This artwork was rendered with Carrara Professional, from Daz3D.
You may wonder why I made all these pictures. Well, besides being a romantic at heart (and friends enjoying the pictures), I had quite a bit to learn about 3D technology--raytracing, lighting, shadows, and so on. One thing I learned was that the composition for a 2D picture rarely captures the depth of the 3D creative experience, which is truly immersive. I hope to provide something equally immersive, but with more immediate results, in my own software. Some of these pictures took several weeks to make.
For some time I have been interested in writing a love story about Ocysseus with Calypso on O:gygia, and for a modern audience, I thought also to illustrate it. the idea for the story is rather unique, and in no way conflicts with the legend, which surprises me considering the story is 3,000 years old.
So far the novel draft is about 50,000 words. I'm meant to draft at least another 30,000 words before approaching a publisher, and I don't want to pad it, so I'm still thinking carefully about how to add to it.
The illustrations were made with Carrara 8.0 professional with Victoria and Michael 4 from Daz3D. The cloth simulation was performed on Poser 8. The textures are mostly custom made.
These is a project to recreate Botticelli's Venus in a 3D environment. The figures and basic landscape are down, but the God of Wind has brought the Goddess of flowers with him (his lover of course) and she had scattered flowers around her which are not yet drawn. It took quite a time to get the lady running from the right to a shawl for her in an acceptable way.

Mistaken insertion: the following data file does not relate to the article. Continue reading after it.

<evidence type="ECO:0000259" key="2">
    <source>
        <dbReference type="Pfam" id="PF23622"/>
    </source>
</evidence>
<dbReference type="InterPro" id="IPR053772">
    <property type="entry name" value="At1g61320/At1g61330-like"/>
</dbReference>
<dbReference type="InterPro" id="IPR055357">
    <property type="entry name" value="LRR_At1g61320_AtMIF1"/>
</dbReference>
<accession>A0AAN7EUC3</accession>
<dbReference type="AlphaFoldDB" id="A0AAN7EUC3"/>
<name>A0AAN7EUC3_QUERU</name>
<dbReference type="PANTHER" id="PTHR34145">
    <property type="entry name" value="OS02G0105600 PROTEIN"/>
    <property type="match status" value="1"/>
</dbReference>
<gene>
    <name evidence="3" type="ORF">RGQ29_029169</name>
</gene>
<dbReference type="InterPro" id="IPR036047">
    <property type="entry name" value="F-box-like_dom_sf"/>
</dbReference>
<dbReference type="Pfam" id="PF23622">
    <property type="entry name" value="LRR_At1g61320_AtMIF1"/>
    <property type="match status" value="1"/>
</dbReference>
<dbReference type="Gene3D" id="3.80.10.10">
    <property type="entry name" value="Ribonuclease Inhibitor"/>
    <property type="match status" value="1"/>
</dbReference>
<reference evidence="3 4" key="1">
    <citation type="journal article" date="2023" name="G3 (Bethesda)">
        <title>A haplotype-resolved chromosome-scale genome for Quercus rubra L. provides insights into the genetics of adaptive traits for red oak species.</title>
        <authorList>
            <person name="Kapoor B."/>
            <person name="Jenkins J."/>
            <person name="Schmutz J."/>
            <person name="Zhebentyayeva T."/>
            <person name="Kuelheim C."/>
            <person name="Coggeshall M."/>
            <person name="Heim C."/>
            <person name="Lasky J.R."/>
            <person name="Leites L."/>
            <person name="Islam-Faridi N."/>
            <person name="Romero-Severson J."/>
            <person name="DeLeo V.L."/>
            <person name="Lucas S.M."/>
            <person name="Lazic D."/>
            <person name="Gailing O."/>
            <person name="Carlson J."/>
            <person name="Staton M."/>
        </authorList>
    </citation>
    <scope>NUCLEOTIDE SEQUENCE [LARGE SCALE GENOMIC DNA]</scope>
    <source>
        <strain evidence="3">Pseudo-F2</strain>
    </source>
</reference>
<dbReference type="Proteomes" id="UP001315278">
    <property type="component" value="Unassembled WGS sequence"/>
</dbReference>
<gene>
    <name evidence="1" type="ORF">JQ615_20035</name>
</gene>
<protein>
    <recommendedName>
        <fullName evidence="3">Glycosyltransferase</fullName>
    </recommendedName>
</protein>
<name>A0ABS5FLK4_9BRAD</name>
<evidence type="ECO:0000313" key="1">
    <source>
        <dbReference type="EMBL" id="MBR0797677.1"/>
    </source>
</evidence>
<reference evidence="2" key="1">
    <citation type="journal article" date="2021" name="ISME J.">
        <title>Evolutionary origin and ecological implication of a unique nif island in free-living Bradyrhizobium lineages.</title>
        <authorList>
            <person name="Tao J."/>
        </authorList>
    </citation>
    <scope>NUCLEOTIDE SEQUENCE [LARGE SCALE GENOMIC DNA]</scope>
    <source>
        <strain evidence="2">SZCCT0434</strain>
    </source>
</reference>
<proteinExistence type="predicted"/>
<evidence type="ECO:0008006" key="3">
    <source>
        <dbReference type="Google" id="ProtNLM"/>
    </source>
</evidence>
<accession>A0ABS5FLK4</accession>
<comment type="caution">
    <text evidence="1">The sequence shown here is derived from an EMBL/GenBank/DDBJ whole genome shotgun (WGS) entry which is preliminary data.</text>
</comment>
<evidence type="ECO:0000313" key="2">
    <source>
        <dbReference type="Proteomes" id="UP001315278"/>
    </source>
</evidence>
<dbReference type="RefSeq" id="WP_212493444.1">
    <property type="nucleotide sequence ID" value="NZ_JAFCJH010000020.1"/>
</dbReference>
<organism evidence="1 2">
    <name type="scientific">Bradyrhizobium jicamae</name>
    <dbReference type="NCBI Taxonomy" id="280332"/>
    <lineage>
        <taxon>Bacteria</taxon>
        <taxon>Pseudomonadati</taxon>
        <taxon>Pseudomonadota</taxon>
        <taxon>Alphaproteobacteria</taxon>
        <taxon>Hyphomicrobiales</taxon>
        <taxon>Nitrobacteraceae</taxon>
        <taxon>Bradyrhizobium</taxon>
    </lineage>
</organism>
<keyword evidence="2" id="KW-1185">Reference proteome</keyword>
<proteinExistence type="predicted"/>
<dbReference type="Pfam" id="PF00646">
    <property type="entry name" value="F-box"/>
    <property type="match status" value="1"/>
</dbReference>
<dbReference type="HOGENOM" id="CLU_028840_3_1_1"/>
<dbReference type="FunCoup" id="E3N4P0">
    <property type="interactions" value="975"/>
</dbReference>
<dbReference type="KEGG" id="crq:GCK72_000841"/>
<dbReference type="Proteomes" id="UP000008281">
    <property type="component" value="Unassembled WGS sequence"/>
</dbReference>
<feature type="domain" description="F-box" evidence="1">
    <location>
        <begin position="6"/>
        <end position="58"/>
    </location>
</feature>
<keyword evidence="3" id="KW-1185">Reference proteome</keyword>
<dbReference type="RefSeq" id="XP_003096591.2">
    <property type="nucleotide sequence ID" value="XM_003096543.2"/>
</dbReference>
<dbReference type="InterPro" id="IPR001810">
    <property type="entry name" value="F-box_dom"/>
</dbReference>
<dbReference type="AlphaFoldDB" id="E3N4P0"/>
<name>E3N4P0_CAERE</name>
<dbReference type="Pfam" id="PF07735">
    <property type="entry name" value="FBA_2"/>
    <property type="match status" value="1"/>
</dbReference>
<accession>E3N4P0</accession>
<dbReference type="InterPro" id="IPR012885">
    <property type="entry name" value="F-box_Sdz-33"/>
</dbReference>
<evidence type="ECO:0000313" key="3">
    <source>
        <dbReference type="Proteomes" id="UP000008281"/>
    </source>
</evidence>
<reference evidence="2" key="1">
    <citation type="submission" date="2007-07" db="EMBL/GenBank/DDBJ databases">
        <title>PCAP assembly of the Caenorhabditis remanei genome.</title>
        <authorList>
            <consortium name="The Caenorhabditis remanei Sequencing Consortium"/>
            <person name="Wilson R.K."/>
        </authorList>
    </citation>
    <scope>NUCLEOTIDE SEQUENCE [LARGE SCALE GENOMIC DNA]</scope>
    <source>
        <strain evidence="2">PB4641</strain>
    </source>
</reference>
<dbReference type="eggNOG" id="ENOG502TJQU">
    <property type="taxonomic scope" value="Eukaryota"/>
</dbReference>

These are renderings of the Medici Fountain (fr: La fontaine Médicis), a romantic fountain depicting Polyphemus watching jealously the sea nymph Galatea, whom he adored, with her lover Acis. Polyphemus is perhaps best known as the Cyclops in Homer's Odyssey, which accounts for my double-fold interest in the statue, it also being a favorite of an old friend.
these are images created from 3D models while learning Carrara. Each one explores a slightly different aspect of 3D rendering, so they are not intended as final pictures in themselves, but some of them actually seem to be quite good anyway.
I first became interested in geotopographical rendering because of a program called Vista Pro, running on DOS 4.1. Many people ask if these were created with the public domain program for such work now, but I imported the maps in Carrara, which includes some the software from Bryce, which also makes such pictures, but not as well. I imported the map data from NASA's land surveys, which took quite a long time as I was one of the first people to do it. I spoke with a developer for Carrara and he made a plugin to simplify the task, and he sent me a beta. It didn't work and since then he imp;roved the code and made a commercial product, but as I had already figured out how to do it, I din't buy it, so I can't speak for it.